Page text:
The public perception of nuclear energy has taken a battering in the wake of the Fukushima nuclear accident. It had been a painfully sluggish process, but since the nightmare scenario of a complete meltdown of a nuclear plant 25 years ago at Chernobyl, the public had, inch by inch, been creeping towards a grudging acceptance of a nuclear future. View full abstract»

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  • What can you do?

    Publication Year: 2011, Page(s):44 - 46
    IEEE is not the copyright holder of this material | Click to expandAbstract | PDF file iconPDF (2374 KB)

    Some of the world's most extensive sea defences did little to protect Japan's coast from the devastating tsunami so is it time to develop buildings that can withstand the impact when it comes?The Japanese government has invested heavily In seawalls and breakwaters, which stretch along some 40 per cent of the country's 30,000km coastline. The policy reflects a general belief by authorities in tsuna... View full abstract»

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  • Will they ever see it coming?

    Publication Year: 2011, Page(s):47 - 49
    IEEE is not the copyright holder of this material | Click to expandAbstract | PDF file iconPDF (1181 KB)

    The earthquake in Japan was one of the biggest on record and came with no warning. Dr Timothy Krantz explains why they are so hard to predict but how studying recent events could help. View full abstract»

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  • The gain and the pain

    Publication Year: 2011, Page(s):50 - 51
    IEEE is not the copyright holder of this material | Click to expandAbstract | PDF file iconPDF (1025 KB)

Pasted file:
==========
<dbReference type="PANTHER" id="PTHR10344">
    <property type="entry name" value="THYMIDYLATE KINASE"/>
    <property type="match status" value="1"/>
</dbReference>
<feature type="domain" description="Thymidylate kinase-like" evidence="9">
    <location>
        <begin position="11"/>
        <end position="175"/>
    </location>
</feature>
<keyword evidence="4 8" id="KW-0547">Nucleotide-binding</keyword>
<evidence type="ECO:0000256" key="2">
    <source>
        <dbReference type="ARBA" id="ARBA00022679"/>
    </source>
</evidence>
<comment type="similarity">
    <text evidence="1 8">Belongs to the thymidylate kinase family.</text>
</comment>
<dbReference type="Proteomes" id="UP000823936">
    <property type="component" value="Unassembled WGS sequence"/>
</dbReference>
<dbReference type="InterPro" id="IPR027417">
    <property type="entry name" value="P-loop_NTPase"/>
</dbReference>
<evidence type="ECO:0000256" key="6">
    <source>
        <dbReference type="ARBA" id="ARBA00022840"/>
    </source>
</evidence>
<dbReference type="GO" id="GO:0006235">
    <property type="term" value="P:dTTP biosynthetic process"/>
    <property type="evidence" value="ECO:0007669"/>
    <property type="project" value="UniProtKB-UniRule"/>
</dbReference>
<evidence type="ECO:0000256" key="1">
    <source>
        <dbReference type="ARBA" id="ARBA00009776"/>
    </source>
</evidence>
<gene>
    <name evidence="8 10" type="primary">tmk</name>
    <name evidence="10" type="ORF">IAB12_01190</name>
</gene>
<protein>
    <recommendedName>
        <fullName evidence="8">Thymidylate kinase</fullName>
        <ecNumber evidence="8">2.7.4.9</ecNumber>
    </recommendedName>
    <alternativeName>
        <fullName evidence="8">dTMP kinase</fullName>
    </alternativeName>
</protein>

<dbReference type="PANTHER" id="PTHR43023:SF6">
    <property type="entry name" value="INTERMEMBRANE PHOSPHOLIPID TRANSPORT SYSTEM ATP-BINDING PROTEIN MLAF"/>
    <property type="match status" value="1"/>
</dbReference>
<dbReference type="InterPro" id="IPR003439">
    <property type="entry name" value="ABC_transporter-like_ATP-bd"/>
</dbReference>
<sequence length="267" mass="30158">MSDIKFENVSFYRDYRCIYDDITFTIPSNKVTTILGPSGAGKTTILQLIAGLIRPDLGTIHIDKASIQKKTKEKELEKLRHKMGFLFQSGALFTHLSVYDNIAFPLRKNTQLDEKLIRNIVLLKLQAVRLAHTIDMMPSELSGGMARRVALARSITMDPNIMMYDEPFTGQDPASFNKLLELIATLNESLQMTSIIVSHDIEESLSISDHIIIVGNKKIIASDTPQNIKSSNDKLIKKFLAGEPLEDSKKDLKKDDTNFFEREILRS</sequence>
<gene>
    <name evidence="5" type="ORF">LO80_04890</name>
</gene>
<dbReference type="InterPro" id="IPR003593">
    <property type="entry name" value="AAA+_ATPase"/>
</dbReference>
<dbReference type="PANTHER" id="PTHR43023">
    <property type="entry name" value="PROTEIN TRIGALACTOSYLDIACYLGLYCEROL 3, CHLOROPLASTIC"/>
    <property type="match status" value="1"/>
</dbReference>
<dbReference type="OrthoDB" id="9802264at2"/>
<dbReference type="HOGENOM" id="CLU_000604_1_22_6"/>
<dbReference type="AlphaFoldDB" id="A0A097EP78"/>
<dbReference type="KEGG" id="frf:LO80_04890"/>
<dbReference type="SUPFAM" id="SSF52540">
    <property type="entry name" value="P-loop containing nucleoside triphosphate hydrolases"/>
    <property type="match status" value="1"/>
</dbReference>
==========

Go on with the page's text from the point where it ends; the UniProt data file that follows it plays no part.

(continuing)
Japan's Internet infrastructure withstood quake and tsunami, but was also left working for cyber-criminals to exploit the anguish of survivors desperate for information. View full abstract»

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  • Robots to the rescue?

    Publication Year: 2011, Page(s):52 - 54
    IEEE is not the copyright holder of this material | Click to expandAbstract | PDF file iconPDF (1824 KB)

    The use of robots in disaster zones was developed in response to the Hanshin-Awajii Earthquake in Kobe, Japan and the attacks on the Murrah Federal Building in Oklahoma City in the United States. These events of the mid-1990s encouraged a number of researchers to think about the applications of robots for critical emergency crises. Since that time, search and rescue robots have been used to help t... View full abstract»

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Aims & Scope

Engineering & Technology is the IET's flagship magazine featuring analysis, news, innovation announcements, job advertisements and careers advice.

Full Aims & Scope

Meet Our Editors

Editor-in-Chief
Dickon Ross
IET